I have been an atheist now since the early 1990s and my convictions of a world devoid of superstition, demons, and deities grows stronger with each passing day. I have, however, neglected to officially sever my ties from the Church. The Church’s position against women’s reproductive rights, its political opposition to allowing homosexuals to find happiness in marriage even outside of the Church, and the aiding and harboring of predatory priests who sexually abuse children has made me realize that I cannot in good conscience remain silent while still being counted as a participant of an organization whose ideals I find reprehensible and morally wrong. Therefore, I consciously and freely state that I am defecting from the Roman Catholic Church and wish that my name be removed from church records. I was born in 1974 and baptized at:

St. Andrew the Apostle (formerly Saint Joseph’s)
19 Kilmer Ave
Taunton, MA 02780

I would greatly appreciate it if you could send me written notification that you have complied with this request. I am fully aware of the consequences of my separation from the Church and accept them. I have found more love and comfort amongst family and friends than I ever could find kneeling in abject servitude to an ancient delusion. As an atheist, I have been able to find this love and happiness without the fear that myself or any of my loved ones could possibly spend an afterlife in eternal torment because they didn’t follow certain rules designed to keep people fearful and ignorant. Letting go of the belief of a deity has helped me keep an open mind and treat people of all different races, religions, genders and sexual orientations with the respect that is deserved and required for us to live harmoniously together. I no longer live for the good of a god, but only for the good of mankind.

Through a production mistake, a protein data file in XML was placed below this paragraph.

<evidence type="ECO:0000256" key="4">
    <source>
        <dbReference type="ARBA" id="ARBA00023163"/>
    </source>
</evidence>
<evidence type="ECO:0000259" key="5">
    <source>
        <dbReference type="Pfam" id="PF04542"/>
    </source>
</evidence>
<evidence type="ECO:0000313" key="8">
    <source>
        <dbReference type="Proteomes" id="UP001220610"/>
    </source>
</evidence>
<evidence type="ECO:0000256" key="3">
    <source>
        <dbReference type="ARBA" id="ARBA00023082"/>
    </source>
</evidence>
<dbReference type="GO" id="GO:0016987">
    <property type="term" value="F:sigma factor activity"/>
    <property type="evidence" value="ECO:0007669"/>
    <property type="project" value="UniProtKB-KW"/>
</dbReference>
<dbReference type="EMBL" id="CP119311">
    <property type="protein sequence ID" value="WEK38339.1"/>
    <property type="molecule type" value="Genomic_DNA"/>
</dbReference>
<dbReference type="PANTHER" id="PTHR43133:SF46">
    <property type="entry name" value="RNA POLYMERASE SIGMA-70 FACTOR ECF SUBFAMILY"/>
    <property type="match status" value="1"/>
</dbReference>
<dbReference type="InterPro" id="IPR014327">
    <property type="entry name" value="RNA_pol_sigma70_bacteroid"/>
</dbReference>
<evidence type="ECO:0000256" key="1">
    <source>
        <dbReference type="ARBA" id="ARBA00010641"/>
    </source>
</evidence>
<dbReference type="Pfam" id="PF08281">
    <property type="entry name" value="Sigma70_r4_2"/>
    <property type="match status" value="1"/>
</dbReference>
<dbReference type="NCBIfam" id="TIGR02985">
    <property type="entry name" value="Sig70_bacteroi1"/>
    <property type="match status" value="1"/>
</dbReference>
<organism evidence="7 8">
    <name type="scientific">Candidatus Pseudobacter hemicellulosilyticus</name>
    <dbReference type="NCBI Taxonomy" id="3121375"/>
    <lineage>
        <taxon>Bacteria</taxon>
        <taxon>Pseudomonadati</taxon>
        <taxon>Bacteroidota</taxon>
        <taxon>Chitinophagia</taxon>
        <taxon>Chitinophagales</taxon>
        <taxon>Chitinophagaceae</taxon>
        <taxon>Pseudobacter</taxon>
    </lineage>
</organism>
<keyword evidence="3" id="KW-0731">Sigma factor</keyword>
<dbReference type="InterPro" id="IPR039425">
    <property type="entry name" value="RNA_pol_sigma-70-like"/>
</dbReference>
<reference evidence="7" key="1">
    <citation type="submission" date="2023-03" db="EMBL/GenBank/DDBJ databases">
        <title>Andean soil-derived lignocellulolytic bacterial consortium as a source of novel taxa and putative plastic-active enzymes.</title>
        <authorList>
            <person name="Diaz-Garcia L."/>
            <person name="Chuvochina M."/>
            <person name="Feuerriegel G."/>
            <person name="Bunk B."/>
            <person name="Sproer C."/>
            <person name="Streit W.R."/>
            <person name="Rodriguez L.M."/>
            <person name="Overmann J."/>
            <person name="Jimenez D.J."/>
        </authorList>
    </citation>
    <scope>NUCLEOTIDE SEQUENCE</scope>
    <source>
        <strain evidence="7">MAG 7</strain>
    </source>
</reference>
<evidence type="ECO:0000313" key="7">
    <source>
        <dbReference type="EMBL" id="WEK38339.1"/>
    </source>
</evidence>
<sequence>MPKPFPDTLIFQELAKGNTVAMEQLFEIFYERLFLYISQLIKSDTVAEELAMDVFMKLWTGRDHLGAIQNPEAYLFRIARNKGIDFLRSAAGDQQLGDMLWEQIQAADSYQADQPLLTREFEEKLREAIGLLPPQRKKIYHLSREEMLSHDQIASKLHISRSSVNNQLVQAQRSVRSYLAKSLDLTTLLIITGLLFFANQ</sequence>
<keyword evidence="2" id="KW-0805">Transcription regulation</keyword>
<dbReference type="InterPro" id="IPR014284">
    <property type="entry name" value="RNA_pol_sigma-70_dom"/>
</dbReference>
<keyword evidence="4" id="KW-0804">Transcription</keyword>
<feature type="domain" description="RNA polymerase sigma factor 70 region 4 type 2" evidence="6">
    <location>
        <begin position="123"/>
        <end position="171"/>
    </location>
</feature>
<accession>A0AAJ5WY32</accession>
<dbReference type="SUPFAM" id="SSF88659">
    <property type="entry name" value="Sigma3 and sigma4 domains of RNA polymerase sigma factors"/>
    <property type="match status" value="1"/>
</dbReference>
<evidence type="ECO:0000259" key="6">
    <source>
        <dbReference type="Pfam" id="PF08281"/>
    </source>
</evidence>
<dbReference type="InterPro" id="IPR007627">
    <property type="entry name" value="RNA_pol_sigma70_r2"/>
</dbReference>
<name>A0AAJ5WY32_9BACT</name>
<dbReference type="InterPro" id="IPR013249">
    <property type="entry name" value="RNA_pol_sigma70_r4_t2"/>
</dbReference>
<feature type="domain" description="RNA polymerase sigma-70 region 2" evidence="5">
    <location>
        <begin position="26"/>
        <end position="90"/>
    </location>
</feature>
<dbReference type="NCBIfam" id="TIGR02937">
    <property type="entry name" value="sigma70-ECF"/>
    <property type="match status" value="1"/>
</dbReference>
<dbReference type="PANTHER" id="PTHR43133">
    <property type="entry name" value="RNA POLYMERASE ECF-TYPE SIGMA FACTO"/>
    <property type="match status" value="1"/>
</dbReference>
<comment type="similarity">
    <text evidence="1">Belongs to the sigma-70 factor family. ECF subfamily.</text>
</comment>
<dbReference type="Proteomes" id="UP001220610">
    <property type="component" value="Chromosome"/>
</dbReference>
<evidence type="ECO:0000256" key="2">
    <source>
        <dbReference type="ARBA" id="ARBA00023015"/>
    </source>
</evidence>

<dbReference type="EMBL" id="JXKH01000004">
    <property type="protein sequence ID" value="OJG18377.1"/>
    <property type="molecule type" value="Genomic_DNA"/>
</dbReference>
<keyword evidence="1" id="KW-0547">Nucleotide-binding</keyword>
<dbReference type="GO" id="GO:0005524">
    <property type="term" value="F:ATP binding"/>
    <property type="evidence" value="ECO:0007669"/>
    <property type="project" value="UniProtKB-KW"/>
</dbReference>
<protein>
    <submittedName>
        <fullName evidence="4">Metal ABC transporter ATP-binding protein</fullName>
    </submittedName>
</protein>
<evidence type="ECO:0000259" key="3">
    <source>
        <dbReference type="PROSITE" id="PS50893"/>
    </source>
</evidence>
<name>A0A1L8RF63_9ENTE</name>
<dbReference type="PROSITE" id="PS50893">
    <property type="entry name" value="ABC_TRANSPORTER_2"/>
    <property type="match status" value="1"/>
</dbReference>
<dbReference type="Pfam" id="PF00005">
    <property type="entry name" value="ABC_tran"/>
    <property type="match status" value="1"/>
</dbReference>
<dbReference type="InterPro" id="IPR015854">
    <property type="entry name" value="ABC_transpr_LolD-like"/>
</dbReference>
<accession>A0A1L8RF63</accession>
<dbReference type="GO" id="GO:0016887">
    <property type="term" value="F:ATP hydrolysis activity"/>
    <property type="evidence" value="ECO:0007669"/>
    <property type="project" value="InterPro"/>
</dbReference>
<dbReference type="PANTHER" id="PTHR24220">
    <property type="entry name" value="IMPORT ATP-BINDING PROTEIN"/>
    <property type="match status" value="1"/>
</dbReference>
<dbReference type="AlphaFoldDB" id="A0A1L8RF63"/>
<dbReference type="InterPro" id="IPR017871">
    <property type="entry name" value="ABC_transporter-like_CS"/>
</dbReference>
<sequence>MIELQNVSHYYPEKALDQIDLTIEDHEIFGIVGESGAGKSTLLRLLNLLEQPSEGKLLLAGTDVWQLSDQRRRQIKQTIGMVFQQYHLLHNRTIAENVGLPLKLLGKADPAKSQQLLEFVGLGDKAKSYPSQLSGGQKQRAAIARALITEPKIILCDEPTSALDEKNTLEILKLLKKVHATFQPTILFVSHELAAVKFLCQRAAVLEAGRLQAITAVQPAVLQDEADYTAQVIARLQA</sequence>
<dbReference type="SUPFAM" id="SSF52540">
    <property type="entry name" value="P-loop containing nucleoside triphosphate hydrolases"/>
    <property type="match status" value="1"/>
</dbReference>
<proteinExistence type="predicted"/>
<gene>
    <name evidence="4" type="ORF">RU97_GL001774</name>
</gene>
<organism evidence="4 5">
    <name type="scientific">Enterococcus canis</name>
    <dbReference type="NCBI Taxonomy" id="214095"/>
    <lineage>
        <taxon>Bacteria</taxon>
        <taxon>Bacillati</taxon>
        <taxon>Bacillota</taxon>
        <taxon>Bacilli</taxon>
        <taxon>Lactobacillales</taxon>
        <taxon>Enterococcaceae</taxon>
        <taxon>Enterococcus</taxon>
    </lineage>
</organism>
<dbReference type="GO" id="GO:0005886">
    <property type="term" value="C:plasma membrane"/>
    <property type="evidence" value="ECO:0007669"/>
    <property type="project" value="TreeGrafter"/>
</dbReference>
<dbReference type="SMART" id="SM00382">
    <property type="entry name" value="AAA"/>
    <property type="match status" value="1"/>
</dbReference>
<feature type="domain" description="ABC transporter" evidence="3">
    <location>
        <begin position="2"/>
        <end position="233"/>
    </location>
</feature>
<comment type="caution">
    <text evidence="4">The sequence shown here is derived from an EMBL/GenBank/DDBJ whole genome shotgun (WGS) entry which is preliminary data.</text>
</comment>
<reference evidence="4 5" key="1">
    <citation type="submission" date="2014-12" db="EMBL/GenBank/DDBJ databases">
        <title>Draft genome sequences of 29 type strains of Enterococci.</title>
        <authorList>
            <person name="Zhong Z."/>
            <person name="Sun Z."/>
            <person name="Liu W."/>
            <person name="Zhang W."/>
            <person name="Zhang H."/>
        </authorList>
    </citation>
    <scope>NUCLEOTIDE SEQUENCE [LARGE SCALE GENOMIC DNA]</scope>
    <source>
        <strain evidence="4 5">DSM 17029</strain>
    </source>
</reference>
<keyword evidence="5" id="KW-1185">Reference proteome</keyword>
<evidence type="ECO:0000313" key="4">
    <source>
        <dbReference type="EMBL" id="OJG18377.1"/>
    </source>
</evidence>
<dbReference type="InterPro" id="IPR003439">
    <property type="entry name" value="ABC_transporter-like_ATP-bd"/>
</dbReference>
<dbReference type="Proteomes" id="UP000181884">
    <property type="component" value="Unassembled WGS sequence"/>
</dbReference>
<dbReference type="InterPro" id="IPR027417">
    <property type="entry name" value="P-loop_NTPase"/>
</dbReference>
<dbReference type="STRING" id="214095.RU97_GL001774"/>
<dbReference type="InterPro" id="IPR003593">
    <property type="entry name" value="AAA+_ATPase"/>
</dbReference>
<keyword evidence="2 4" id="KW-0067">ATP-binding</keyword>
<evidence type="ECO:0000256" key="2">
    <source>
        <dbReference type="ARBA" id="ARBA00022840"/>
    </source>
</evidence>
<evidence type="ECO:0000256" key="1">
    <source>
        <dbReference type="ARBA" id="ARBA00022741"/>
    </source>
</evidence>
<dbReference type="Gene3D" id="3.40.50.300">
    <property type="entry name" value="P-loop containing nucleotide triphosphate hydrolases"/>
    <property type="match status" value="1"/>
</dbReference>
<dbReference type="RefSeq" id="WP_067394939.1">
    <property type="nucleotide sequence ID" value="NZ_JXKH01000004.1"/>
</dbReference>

Christopher D. Cole

P.S. I do wish to thank the Diocese and St. Joseph’s Church in Taunton, MA for the lovely bible that they gave to me after my confirmation. I read it from beginning to end as was suggested. The monstrosities contained in that book by a “loving” God upon his followers helped hasten my departure from the Church more expediently than any atheistic book ever could.